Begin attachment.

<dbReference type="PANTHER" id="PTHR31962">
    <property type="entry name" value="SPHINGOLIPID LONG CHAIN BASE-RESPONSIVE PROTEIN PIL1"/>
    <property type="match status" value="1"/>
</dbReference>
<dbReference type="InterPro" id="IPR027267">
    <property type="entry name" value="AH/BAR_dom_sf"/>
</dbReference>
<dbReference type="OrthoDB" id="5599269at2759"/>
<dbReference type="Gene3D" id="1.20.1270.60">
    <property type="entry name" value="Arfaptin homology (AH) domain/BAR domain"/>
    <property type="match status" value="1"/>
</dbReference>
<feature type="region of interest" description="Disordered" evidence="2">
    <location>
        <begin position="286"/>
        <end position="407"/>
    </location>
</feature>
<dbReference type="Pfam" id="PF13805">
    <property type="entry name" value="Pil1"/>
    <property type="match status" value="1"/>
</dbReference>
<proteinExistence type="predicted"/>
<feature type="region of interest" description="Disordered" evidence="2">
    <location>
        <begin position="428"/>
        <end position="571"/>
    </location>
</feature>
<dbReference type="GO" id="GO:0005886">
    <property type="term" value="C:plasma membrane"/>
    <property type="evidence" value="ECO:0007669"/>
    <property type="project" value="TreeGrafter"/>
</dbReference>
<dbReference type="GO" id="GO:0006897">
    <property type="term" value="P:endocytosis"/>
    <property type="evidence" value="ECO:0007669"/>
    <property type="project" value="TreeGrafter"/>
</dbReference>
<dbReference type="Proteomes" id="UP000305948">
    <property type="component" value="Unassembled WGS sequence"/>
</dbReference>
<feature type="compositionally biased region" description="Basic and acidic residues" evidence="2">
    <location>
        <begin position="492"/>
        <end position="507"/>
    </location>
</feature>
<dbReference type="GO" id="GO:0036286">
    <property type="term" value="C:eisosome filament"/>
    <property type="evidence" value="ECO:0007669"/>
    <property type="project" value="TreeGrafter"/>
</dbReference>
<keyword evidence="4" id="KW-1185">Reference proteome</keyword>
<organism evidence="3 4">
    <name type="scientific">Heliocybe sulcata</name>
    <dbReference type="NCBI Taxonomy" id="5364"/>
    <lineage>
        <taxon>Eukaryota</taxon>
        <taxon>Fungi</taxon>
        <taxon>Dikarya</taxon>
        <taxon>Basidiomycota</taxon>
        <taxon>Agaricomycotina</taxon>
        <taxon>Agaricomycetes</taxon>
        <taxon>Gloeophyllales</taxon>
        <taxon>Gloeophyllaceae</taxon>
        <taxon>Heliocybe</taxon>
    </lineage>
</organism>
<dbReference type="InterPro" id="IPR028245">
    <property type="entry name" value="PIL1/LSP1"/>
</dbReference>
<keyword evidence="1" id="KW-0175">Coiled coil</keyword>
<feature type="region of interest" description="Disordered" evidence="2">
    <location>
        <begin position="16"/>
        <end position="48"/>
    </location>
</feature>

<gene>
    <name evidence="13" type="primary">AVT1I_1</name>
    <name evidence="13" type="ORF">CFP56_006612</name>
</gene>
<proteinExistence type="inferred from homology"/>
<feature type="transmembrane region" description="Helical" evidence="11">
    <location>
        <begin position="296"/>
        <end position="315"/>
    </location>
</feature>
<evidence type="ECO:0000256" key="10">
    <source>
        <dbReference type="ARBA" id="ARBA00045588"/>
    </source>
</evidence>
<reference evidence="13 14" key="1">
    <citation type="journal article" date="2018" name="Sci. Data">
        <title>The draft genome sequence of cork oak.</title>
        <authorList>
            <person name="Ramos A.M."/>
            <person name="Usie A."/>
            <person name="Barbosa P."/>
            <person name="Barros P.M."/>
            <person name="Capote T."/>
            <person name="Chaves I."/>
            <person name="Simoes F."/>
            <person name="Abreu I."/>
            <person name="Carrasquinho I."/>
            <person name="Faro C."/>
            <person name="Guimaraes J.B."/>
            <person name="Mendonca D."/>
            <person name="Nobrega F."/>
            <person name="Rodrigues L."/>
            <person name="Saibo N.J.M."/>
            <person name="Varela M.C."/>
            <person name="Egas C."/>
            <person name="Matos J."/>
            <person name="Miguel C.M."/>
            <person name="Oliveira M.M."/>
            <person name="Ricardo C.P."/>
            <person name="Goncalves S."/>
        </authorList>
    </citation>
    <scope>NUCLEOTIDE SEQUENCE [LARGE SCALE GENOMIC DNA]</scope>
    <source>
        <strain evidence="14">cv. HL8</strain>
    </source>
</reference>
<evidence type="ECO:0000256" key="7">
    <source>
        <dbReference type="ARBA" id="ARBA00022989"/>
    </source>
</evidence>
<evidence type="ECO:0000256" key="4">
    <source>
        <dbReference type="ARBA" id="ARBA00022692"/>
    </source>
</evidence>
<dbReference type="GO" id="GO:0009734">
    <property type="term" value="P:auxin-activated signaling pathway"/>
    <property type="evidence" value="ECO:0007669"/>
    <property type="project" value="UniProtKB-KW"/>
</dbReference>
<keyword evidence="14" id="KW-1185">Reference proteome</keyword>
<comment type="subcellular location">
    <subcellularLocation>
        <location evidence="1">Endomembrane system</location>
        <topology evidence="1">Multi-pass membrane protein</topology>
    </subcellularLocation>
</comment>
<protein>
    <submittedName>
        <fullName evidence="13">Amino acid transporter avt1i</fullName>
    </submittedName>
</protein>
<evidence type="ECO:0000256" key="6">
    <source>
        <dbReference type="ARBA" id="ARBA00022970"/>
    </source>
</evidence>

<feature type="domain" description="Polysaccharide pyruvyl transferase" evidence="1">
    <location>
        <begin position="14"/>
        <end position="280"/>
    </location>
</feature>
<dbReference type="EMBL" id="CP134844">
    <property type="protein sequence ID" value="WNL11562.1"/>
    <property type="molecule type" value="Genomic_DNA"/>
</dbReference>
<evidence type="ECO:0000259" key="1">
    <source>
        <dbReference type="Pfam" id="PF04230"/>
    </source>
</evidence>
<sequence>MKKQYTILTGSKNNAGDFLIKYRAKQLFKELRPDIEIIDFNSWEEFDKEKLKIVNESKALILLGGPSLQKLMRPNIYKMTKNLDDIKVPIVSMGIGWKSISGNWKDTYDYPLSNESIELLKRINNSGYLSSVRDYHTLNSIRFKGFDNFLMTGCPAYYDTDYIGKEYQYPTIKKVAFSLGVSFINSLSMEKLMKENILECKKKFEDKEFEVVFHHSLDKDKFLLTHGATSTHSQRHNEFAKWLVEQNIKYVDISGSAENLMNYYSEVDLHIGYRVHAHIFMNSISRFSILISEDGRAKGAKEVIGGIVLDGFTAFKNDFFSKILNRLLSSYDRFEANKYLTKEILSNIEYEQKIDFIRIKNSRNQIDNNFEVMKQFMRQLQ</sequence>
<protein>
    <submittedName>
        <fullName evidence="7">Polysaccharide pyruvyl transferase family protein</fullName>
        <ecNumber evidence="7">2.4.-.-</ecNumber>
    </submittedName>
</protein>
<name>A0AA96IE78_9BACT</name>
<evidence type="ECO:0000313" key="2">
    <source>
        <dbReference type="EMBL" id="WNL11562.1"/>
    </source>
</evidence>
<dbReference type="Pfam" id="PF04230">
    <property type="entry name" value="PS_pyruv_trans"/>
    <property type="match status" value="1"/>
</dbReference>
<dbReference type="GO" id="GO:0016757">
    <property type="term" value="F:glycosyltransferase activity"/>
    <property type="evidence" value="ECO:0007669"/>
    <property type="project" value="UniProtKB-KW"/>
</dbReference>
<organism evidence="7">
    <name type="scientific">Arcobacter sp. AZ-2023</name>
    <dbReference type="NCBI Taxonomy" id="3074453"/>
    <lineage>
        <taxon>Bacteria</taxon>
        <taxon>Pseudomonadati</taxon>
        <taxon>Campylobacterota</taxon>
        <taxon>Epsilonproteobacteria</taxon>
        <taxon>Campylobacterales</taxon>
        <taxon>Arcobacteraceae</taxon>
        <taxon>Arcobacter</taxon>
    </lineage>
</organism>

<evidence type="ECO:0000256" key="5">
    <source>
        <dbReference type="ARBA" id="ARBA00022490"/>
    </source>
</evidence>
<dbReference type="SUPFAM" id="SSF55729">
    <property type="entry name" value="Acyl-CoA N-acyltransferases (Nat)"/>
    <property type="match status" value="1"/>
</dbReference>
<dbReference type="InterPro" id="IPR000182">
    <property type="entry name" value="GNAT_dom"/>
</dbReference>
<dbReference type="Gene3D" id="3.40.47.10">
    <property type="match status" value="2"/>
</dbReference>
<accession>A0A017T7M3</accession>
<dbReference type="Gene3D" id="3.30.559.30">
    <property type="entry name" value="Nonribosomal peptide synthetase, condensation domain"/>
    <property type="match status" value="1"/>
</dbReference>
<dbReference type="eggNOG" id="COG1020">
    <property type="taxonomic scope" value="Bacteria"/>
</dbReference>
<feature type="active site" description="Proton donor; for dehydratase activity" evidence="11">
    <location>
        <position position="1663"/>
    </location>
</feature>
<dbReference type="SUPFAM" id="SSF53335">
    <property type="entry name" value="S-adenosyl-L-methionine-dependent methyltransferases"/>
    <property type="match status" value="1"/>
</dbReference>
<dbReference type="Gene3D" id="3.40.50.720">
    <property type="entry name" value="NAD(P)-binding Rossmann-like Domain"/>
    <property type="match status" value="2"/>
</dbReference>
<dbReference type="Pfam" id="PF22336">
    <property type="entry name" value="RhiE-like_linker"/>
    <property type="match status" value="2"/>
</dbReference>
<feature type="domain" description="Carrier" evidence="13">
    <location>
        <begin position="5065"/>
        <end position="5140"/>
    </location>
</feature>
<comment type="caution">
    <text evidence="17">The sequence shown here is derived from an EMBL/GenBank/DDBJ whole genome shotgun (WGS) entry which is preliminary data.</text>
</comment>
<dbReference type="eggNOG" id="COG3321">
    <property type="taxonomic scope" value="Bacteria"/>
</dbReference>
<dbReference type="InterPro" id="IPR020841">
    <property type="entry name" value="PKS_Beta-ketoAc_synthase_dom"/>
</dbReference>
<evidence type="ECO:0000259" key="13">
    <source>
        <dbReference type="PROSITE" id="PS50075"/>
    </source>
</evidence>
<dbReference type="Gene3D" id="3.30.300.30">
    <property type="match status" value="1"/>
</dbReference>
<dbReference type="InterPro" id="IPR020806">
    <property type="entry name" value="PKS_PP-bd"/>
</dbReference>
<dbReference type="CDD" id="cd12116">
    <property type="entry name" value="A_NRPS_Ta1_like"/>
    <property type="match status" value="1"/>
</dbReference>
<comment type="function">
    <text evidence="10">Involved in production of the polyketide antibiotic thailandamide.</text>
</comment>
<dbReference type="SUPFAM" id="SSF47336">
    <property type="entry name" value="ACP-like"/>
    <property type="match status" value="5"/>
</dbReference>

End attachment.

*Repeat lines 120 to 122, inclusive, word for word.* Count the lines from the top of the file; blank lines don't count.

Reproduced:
            <person name="Ricardo C.P."/>
            <person name="Goncalves S."/>
        </authorList>